Blockchain. Never have so many people sought so much from a technology understood by so few. There is nothing particularly novel about a divergence between the depth of knowledge enjoyed by computer scientists on the one hand and wider society on the other. But the extent of the divergence with respect to blockchain – or distributed ledger technologies (DLTs) to use the generic label – is profound. What makes it all the more significant is the fact that many of the most ambitious claims being made on behalf of DLTs touch on one of society’s crucial keystones: trust.

For a more detailed overview of how DLTs work, this digital overview from Goldman Sachs is a good place to start, but for the purposes of this post a rough and ready summary will suffice.

In essence, when we talk about blockchain or distributed ledgers we are talking about (i) databases, that (ii) rather than being maintained centrally, are duplicated across a network in such a way that every change to the database is recorded and approved on each node on the network, following an exacting process of cryptographic verification.

It is this combination of distribution and cryptography that underpins the bold claims about trust that some advocates of DLTs make. If trust can be hard-wired into the architecture of the network, the argument runs, then no need to rely on the good intentions of individual participants, let alone the good intentions of a central authority with privileged access to everyone else’s data. The Goldman overview goes so far as to dub DLTs “the new technology of trust”.

On the face of it this is a tantalising, alchemical prospect: the creation of resolute trust among anonymous and far-flung participants in digital networks. Nor could this deus ex machina have timed its own invention any better: how useful for us to have hit upon a trust-shaped technology just as concerns spike about a deepening trust-shaped hole in public life.

But a little circumspection is warranted here. These are very new technologies that are fully understood by a very small number of people. No doubt in time, important and perhaps even transformational applications will emerge – the World Economic Forum is actively engaged in this area, as this recent white paper attests – but there is a hint of bubble-like behaviour in the wide ranging claims of radical transformation that now swirl around DLTs. Here are four reasons that might prompt us to take things a little bit more slowly.

First, we should keep an eye on the widening gap between the claims being made about potential DLT applications and the actual roll-out of such applications. Look past all the talk about technological revolutions and there is not yet much concrete change on which to base our assessment of these technologies. Moreover, anecdotal evidence suggests that a growing number of organisations are looking down the wrong end of the telescope at DLTs: instead of bringing their problems to the table and assessing whether DLTs might help, they are bringing DLTs to the table and looking for problems to which the technology might be applied.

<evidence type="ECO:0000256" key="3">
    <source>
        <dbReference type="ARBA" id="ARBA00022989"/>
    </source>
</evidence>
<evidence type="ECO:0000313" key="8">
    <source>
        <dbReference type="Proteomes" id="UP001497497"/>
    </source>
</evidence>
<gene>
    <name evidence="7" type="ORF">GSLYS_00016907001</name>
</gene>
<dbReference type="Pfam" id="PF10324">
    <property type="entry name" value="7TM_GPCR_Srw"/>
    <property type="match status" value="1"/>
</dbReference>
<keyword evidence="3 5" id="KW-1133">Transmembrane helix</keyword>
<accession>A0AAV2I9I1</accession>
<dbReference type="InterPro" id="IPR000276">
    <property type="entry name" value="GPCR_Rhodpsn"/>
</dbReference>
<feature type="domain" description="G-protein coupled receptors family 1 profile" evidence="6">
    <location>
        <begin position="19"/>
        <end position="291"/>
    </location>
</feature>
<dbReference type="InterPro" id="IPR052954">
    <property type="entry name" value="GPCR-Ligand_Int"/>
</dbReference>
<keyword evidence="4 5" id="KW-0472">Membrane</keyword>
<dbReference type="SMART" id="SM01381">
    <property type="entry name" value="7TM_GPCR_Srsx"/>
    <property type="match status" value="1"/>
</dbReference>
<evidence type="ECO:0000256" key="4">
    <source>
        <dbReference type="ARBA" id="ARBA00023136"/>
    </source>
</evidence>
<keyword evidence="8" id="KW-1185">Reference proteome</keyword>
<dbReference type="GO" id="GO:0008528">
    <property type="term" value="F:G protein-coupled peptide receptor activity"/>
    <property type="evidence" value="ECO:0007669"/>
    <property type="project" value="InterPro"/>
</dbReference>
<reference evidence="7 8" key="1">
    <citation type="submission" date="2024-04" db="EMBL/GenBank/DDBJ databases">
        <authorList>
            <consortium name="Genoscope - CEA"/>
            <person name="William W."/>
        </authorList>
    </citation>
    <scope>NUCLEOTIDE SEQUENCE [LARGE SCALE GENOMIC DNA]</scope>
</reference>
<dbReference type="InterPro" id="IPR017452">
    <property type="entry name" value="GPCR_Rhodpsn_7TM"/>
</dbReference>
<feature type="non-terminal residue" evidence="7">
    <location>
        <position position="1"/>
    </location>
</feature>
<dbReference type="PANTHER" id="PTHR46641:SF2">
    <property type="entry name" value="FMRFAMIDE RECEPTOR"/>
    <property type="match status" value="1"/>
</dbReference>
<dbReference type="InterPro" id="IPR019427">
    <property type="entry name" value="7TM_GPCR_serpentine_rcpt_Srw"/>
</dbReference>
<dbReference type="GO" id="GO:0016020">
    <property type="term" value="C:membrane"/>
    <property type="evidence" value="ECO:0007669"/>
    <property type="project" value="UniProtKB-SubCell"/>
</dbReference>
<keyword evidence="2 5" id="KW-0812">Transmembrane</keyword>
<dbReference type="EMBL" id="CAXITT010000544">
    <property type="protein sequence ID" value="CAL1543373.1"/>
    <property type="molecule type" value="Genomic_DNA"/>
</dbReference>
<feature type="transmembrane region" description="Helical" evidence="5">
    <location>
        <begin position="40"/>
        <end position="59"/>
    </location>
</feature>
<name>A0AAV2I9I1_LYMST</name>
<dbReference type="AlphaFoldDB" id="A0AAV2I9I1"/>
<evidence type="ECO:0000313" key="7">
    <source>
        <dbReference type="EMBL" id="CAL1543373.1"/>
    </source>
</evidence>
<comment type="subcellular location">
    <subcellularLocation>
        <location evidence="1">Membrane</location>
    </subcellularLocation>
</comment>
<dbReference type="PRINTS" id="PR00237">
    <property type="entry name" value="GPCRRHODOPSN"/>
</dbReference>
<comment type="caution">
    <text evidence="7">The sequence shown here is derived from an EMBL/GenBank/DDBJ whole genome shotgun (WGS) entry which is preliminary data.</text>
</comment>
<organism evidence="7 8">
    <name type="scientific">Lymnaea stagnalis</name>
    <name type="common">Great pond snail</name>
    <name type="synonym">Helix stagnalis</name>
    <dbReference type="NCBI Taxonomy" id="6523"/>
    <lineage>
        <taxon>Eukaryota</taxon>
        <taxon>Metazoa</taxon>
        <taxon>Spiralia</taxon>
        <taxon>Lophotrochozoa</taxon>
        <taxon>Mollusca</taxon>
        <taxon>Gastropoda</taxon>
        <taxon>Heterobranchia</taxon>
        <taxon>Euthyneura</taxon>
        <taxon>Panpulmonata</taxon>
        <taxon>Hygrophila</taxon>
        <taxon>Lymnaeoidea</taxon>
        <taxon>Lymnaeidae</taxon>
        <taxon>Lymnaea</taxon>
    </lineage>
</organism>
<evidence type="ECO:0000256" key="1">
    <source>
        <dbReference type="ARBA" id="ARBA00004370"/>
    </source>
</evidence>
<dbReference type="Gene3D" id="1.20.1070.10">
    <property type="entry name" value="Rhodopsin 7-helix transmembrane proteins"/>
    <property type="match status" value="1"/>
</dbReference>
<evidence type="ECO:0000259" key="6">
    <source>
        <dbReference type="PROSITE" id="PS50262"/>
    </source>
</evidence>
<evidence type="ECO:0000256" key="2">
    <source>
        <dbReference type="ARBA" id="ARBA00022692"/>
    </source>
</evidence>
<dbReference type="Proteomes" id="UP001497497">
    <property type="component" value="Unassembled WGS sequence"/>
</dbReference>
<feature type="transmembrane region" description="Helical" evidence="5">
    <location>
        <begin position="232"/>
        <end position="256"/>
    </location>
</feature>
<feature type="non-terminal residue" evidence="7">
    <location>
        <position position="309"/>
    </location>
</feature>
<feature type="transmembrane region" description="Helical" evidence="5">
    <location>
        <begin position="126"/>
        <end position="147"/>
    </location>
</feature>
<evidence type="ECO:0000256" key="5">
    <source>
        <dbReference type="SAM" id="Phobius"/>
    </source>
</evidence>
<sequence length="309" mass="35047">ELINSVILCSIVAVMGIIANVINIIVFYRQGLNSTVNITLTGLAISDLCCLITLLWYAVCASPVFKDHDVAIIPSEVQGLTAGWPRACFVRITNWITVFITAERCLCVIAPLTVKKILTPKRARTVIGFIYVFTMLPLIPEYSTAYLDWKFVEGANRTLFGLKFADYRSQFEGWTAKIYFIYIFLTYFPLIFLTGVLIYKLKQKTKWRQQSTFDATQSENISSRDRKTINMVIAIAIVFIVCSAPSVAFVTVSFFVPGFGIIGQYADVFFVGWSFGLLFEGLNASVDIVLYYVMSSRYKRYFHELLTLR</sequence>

Second, are we sure that we either need or want a technological fix for a decline in trust? While it is undoubtedly true that there has been a worrying decline in public trust in key institutions in many countries, we should be careful about catastrophizing this development. Countless interactions and transactions take place each day that rely on the presence of sophisticated networks of trust, suggesting to some that maybe DLTs are a solution for “a problem no one has”. But even if that optimistic picture is false and we are, in fact, in the midst of a structural decline in interpersonal trust, it doesn’t follow automatically that DLTs are the answer. Maybe our first instinct should be to prioritise the rebuilding of societal trust rather than accepting its demise and jumping to the roll-out of technologies optimised for a low-trust world.

Third, we should recognise that there are hard limits to the extent to which we can sidestep the need for trust, even in a world replete with DLTs. If nothing else, we need to trust the cryptography. We need to trust the network architecture. We need to trust the hardware on which the technology runs. And so on. For most of us, this means taking companies at their word when they tell us that we can trust the way they have incorporated DLTs into their operations. And for decision-makers within those companies, it means taking the word of the computer scientists when they say that their DLT implementations can be trusted.

Fourth, what might the unintended consequences be if the idea took root of replacing socially grounded methods of generating trust with technologically distributed methods? Perhaps the last few years should give us pause here. When thinking about decentralising trust, a useful point of comparison is the internet’s radical decentralisation of news and information flows. This has undeniably had profound democratising effects, but the legacy is not quite that simple. We are becoming increasingly aware of more troubling consequences, such as echo-chamber phenomena that have contributed to levels of fragmentation and polarisation serious enough to have prompted concerns about the health of democracy itself. This is a question we dwelt on at length in last year’s Global Risks Report.

The analogy between the internet and distributed ledgers is far from perfect, and none of this is to suggest that DLTs are a threat to democracy. But we should at least consider the possibility that trying to outsource trust to technology might entail complications and side-effects that we can’t currently envisage.